Also, if it were one of those verbs, it wouldn't be "wung it"--it would be "wang it" or "had wung it." (But it still isn't.)

    -------------------------------------------------------------------------------------------------------------

    I kinda thinked that might be it. Or maybe I thunked it.

    JKJ

  10. #10
    I wouldnt use anything on a shot glass and risk the potential contamination if the finish were to slowly dissolve over time. But that's just me and my amateur thinking. I'm very conservative with items that contact food.

    Fred
    "All that is necessary for the triumph of evil is that good men do nothing."
    - Sir Edmund Burke

  11. #11
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    Epoxy isn't a food safe finish. I don't know what else to recommend.

  12. #12
    Quote Originally Posted by Bryan Lisowski View Post
    Epoxy isn't a food safe finish. I don't know what else to recommend.
    Why would you say that?

    Epoxy resins are used to coat the inside of metal food containers – like canned food and metal bottle caps.

    i wouldn’t recommend drinking epoxy from the bottle, but once cured it is completely inert.



  13. #13
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    Quote Originally Posted by Harold Balzonia View Post


    Why would you say that?

    Epoxy resins are used to coat the inside of metal food containers – like canned food and metal bottle caps.

    i wouldn’t recommend drinking epoxy from the bottle, but once cured it is completely inert.


    I have heard this from several people, it is more the chemical reaction and off gassing. Let's say you turn a platter and use epoxy as the finish, could you place fruit or cookies for a short time with no issues, yes, but drinking out of a glass over and over could cause issues.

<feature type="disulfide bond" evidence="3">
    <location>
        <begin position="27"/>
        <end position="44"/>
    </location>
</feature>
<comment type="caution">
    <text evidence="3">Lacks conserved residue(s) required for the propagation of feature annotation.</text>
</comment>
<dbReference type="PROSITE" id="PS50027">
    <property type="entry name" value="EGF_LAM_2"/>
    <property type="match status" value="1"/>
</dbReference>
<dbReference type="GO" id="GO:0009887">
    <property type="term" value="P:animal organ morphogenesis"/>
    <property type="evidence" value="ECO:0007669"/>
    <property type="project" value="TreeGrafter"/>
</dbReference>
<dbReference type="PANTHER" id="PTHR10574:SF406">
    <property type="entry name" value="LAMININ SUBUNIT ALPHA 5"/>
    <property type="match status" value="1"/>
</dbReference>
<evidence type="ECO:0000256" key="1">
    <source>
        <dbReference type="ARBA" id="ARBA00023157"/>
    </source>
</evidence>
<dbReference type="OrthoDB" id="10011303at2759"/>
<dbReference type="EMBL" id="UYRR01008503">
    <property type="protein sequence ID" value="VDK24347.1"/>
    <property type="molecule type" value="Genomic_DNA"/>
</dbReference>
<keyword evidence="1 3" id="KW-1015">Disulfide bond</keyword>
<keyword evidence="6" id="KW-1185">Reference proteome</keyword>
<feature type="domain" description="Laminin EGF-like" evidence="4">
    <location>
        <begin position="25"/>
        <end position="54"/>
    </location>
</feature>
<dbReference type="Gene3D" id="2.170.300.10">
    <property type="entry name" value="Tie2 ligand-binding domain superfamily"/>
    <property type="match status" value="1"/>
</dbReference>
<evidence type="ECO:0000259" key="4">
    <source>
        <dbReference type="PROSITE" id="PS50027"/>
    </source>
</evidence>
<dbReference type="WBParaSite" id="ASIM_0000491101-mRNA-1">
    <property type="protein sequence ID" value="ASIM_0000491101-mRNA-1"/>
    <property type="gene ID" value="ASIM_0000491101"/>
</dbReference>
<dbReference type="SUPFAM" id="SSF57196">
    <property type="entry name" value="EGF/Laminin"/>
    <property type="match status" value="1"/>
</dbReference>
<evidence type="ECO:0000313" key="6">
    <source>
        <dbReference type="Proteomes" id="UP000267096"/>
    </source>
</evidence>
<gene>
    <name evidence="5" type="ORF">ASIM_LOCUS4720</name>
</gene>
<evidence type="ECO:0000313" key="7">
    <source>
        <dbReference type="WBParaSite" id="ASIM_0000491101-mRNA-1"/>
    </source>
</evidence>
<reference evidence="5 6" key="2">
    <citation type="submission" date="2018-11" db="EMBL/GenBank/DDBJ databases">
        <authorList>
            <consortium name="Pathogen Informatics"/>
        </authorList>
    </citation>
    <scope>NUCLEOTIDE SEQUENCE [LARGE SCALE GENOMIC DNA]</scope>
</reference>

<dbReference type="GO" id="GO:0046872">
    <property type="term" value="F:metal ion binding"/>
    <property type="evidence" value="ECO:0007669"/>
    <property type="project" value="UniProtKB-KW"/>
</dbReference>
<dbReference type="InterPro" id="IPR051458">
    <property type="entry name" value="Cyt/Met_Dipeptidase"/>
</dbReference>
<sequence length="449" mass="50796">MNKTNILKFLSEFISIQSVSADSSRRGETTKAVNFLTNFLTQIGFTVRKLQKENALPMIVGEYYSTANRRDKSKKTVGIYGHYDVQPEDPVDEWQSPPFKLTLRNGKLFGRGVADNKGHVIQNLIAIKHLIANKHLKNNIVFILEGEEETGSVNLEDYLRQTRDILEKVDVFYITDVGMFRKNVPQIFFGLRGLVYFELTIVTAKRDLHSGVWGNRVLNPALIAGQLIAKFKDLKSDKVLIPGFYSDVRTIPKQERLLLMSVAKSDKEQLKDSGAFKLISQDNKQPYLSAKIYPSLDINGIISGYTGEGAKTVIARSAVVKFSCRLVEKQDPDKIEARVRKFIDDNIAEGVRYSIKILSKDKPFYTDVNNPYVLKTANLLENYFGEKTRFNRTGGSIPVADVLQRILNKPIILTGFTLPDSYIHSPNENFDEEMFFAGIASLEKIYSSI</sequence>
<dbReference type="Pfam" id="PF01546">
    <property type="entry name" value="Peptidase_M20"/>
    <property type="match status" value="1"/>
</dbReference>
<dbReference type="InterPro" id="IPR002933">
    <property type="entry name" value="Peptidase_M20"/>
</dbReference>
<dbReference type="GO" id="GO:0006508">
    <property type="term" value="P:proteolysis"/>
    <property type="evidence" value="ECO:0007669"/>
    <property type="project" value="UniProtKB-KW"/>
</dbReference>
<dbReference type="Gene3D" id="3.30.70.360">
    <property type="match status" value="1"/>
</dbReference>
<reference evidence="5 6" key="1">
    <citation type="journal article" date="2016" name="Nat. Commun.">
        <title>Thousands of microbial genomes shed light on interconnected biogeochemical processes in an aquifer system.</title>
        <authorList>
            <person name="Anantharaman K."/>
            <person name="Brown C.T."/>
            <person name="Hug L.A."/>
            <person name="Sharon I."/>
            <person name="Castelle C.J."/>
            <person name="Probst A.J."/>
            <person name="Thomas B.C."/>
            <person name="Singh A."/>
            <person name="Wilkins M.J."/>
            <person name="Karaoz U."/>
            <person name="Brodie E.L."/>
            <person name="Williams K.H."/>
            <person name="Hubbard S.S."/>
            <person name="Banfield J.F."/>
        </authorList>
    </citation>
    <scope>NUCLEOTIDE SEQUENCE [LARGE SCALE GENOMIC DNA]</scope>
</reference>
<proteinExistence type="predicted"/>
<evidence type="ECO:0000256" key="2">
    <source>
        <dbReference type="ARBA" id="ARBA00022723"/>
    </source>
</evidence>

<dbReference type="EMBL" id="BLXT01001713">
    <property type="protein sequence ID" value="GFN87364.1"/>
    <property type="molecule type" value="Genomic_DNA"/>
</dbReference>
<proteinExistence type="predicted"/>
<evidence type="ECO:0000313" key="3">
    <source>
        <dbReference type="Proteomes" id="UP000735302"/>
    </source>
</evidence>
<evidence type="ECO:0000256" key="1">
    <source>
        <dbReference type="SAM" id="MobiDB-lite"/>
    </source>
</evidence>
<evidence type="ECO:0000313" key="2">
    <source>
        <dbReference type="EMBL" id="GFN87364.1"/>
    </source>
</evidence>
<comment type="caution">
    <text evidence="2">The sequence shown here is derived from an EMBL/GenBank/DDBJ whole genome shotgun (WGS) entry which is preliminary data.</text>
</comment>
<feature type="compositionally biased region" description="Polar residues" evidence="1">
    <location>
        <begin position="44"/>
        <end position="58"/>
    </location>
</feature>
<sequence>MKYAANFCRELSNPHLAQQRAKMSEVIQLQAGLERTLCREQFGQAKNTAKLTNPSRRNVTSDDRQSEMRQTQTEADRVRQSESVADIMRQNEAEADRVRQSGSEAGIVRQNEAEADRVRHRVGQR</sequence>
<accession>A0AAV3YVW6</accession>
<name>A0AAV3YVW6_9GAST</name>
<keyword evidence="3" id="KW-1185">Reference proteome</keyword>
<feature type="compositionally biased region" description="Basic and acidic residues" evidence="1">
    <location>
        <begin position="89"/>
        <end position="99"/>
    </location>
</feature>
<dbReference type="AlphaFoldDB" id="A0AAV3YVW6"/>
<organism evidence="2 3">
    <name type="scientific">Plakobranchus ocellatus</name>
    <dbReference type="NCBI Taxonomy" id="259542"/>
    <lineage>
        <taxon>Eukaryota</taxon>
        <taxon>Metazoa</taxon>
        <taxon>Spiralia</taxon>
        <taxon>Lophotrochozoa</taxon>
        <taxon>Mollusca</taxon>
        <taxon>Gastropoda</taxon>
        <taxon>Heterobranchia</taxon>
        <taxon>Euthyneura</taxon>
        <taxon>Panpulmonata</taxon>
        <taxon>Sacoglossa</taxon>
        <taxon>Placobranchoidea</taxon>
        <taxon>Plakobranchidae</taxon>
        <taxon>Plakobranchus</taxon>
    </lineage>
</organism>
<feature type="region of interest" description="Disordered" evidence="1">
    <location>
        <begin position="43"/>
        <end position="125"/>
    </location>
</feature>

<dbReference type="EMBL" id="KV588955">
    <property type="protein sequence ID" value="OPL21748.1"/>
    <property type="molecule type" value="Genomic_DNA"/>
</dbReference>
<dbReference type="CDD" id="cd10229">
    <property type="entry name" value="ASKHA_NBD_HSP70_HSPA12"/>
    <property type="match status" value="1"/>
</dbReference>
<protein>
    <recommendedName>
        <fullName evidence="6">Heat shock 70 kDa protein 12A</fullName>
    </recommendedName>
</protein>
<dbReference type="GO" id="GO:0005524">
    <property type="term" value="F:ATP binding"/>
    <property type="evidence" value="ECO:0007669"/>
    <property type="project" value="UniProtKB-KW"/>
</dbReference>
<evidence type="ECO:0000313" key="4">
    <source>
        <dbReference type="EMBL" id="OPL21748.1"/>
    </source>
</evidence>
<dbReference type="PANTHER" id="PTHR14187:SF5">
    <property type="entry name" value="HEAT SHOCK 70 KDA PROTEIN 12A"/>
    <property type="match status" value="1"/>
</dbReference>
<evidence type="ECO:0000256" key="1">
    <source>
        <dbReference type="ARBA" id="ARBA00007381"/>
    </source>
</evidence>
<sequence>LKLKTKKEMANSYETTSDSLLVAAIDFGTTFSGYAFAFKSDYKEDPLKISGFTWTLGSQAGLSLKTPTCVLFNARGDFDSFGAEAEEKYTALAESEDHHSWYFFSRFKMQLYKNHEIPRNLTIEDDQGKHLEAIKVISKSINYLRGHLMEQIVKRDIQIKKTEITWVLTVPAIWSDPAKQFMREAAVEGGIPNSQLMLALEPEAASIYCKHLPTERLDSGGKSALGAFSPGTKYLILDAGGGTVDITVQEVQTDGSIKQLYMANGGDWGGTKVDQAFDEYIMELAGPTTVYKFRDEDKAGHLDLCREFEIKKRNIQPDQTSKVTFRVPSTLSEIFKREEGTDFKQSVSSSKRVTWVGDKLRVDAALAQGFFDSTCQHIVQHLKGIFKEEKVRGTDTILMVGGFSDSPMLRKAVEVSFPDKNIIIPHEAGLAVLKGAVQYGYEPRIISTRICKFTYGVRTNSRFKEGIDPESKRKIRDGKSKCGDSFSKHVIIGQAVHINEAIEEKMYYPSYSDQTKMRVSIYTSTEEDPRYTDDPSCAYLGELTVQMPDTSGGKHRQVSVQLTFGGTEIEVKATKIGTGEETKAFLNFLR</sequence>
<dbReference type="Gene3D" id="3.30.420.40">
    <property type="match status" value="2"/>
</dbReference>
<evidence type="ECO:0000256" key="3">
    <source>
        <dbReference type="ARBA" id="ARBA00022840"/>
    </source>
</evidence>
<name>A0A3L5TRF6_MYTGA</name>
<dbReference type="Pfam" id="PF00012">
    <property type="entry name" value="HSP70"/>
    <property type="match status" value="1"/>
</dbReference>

14. #14
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    Food safe epoxy?

    Quote Originally Posted by Bryan Lisowski View Post
    I have heard this from several people, it is more the chemical reaction and off gassing. Let's say you turn a platter and use epoxy as the finish, could you place fruit or cookies for a short time with no issues, yes, but drinking out of a glass over and over could cause issues.
    What kind of resin might cause what kind of problem? "Resins" are widely used in the food industry, some in and on things that are consumed, some are specifically certified as food grade. Try a search for resins in food industry.

    What about epoxy? I read lots of speculation, high on opinion but short on information.

    Ask King Google about food safe epoxy and is epoxy food safe. It turns out there is even an FDA specification for food safe epoxy.

    Some are certified and are advertised as food safe, for example: https://theepoxyexperts.com/shop/adh...mpact-coating/

    Also, this has been asked and discussed on SMC and other forums more than just once or twice. Here is one somewhat recent thread:
    https://sawmillcreek.org/showthread....glue-food-safe

    BTW, possibly of interest: The System 3 people tell how to make turned wooden things waterproof and even dishwasher safe. The note by John Lucas about carnauba wax is interesting since it is widely used to coat food products like M&Ms. https://www.thrillist.com/cars/every...ar-wax-is-used
    If concerned about the epoxy resin, perhaps consider the carnauba wax coating.

    JKJ

  15. #15
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    Read through the links. Provided you mix the right ratio and allow to fully cure you should be fine. So obviously my previous opinions were wrong.